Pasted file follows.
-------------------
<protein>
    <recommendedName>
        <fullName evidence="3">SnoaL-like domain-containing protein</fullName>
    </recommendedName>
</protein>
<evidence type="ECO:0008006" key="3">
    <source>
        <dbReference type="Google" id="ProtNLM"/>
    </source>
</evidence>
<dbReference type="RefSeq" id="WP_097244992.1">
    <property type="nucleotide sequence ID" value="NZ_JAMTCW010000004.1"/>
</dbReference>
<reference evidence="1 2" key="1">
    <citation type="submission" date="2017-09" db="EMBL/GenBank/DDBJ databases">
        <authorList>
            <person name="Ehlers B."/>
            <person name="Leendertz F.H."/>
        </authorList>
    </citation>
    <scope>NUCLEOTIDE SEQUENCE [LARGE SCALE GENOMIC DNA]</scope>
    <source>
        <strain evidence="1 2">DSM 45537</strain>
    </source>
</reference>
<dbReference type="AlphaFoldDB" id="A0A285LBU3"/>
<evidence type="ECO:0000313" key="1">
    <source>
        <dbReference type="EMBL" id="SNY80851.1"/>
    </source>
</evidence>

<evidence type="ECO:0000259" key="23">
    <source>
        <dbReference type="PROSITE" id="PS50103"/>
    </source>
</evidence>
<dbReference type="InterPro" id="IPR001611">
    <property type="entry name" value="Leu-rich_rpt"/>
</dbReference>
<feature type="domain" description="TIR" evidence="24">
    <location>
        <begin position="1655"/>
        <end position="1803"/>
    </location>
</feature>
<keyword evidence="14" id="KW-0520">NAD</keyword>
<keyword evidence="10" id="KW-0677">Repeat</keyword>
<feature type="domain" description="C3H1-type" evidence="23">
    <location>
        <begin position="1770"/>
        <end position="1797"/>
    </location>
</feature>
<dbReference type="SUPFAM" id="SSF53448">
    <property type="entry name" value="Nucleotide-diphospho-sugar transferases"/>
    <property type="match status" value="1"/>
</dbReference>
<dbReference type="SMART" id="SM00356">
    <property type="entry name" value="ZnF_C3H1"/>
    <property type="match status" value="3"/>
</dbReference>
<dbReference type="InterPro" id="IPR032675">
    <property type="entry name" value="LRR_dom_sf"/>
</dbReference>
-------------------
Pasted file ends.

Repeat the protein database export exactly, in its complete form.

<protein>
    <recommendedName>
        <fullName evidence="3">SnoaL-like domain-containing protein</fullName>
    </recommendedName>
</protein>
<evidence type="ECO:0008006" key="3">
    <source>
        <dbReference type="Google" id="ProtNLM"/>
    </source>
</evidence>
<dbReference type="RefSeq" id="WP_097244992.1">
    <property type="nucleotide sequence ID" value="NZ_JAMTCW010000004.1"/>
</dbReference>
<reference evidence="1 2" key="1">
    <citation type="submission" date="2017-09" db="EMBL/GenBank/DDBJ databases">
        <authorList>
            <person name="Ehlers B."/>
            <person name="Leendertz F.H."/>
        </authorList>
    </citation>
    <scope>NUCLEOTIDE SEQUENCE [LARGE SCALE GENOMIC DNA]</scope>
    <source>
        <strain evidence="1 2">DSM 45537</strain>
    </source>
</reference>
<dbReference type="AlphaFoldDB" id="A0A285LBU3"/>
<evidence type="ECO:0000313" key="1">
    <source>
        <dbReference type="EMBL" id="SNY80851.1"/>
    </source>
</evidence>

<evidence type="ECO:0000259" key="23">
    <source>
        <dbReference type="PROSITE" id="PS50103"/>
    </source>
</evidence>
<dbReference type="InterPro" id="IPR001611">
    <property type="entry name" value="Leu-rich_rpt"/>
</dbReference>
<feature type="domain" description="TIR" evidence="24">
    <location>
        <begin position="1655"/>
        <end position="1803"/>
    </location>
</feature>
<keyword evidence="14" id="KW-0520">NAD</keyword>
<keyword evidence="10" id="KW-0677">Repeat</keyword>
<feature type="domain" description="C3H1-type" evidence="23">
    <location>
        <begin position="1770"/>
        <end position="1797"/>
    </location>
</feature>
<dbReference type="SUPFAM" id="SSF53448">
    <property type="entry name" value="Nucleotide-diphospho-sugar transferases"/>
    <property type="match status" value="1"/>
</dbReference>
<dbReference type="SMART" id="SM00356">
    <property type="entry name" value="ZnF_C3H1"/>
    <property type="match status" value="3"/>
</dbReference>
<dbReference type="InterPro" id="IPR032675">
    <property type="entry name" value="LRR_dom_sf"/>
</dbReference>